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World Wide Web Inventor Calls For New Contract to Make Web Safe

World Wide Web Inventor Calls For New Contract to Make Web Safe

The inventor of the , has called for a new contract to make the internet safe.

This was during ’s largest tech event held in on Monday, November 5.

The contract which was called for as a result of series of complaints trailing the internet’s spread of fake news seeks also to provide a remedy to the menace which also affects electioneering.

70,000 people are expected to take part in the four-day Web Summit, titled“the Davos for geeks”, including speakers from leading global tech companies, politicians and start-ups hoping to attract attention from the over 1,500 investors who are scheduled to attend.

The British computer scientist, who in 1989 invented the World Wide Web as a way to exchange information in an opening address said the internet had deviated from the goals for which it was invented.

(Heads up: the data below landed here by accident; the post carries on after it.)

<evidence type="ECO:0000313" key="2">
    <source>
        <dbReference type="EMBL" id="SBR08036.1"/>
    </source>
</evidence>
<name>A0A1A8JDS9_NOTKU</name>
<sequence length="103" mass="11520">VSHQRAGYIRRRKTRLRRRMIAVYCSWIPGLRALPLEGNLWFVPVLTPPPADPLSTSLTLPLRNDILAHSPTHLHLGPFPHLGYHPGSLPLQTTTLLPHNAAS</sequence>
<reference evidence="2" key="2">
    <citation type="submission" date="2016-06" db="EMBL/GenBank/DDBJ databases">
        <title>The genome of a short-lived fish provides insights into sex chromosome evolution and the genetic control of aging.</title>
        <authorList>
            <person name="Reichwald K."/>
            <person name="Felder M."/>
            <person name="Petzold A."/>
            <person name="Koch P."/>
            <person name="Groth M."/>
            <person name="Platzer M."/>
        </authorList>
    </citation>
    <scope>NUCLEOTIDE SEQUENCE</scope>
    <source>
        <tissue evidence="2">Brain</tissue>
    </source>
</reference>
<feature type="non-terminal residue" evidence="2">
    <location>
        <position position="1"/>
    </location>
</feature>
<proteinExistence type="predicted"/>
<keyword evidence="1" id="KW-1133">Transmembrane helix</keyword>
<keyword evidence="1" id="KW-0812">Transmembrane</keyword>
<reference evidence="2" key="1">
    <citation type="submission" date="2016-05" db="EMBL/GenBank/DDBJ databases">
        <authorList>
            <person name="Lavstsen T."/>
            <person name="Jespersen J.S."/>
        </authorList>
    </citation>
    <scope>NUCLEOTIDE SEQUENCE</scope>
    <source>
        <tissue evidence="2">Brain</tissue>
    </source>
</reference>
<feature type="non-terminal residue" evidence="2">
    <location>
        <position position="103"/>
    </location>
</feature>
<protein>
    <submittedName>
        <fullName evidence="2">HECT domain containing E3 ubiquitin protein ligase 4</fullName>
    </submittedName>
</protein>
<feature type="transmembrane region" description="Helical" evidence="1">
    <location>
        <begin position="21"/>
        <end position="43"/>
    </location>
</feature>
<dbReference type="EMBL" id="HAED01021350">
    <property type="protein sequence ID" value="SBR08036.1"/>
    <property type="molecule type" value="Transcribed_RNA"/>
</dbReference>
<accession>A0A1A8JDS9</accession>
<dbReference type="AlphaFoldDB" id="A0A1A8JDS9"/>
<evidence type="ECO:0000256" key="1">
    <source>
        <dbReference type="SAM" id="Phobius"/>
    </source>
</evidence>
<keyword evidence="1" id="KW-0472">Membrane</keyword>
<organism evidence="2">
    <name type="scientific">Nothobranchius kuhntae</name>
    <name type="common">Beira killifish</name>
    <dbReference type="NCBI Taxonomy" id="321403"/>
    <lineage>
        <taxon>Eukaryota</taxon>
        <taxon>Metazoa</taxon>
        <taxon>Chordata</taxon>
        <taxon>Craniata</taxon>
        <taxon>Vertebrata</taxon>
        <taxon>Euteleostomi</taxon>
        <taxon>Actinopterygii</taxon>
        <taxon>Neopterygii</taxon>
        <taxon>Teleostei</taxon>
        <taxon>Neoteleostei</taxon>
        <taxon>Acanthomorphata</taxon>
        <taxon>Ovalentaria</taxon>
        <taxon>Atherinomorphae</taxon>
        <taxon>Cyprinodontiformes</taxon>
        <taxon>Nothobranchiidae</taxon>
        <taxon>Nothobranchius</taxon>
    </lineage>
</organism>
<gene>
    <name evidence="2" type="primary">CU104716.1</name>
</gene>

“All kinds of things have things have gone wrong. We have fake news, we have problems with privacy, we have people being profiled and manipulated,” he said.

He called on governments, companies and citizens to iron out a “complete contract” for the web that will make the internet “safe and accessible” for all by May 2019, the date by which 50 per cent of the world will be online for the first time.

He has just launched Inrupt, a start-up which is building an open-source platform called “Solid” which will decentralise the web and allow users to choose where their data is kept, along with who can see and access it.

Solid intends to allow users to bypass tech giants such as and . The two tech giants now have direct influence over nearly three quarters of all internet traffic thanks to the vast amounts of apps and services they own such as , and .

Employees of Google, Facebook and other tech giants have in recent months gone public with their regrets, calling the products they helped build harmful to society and overly addictive.

Tech giants are also under fire for having built up virtual monopolies in their areas.

Amazon accounts for 93 per cent of all e-book sales while Google swallows up 92 per cent of all European internet-search ad spending, Punch reports.


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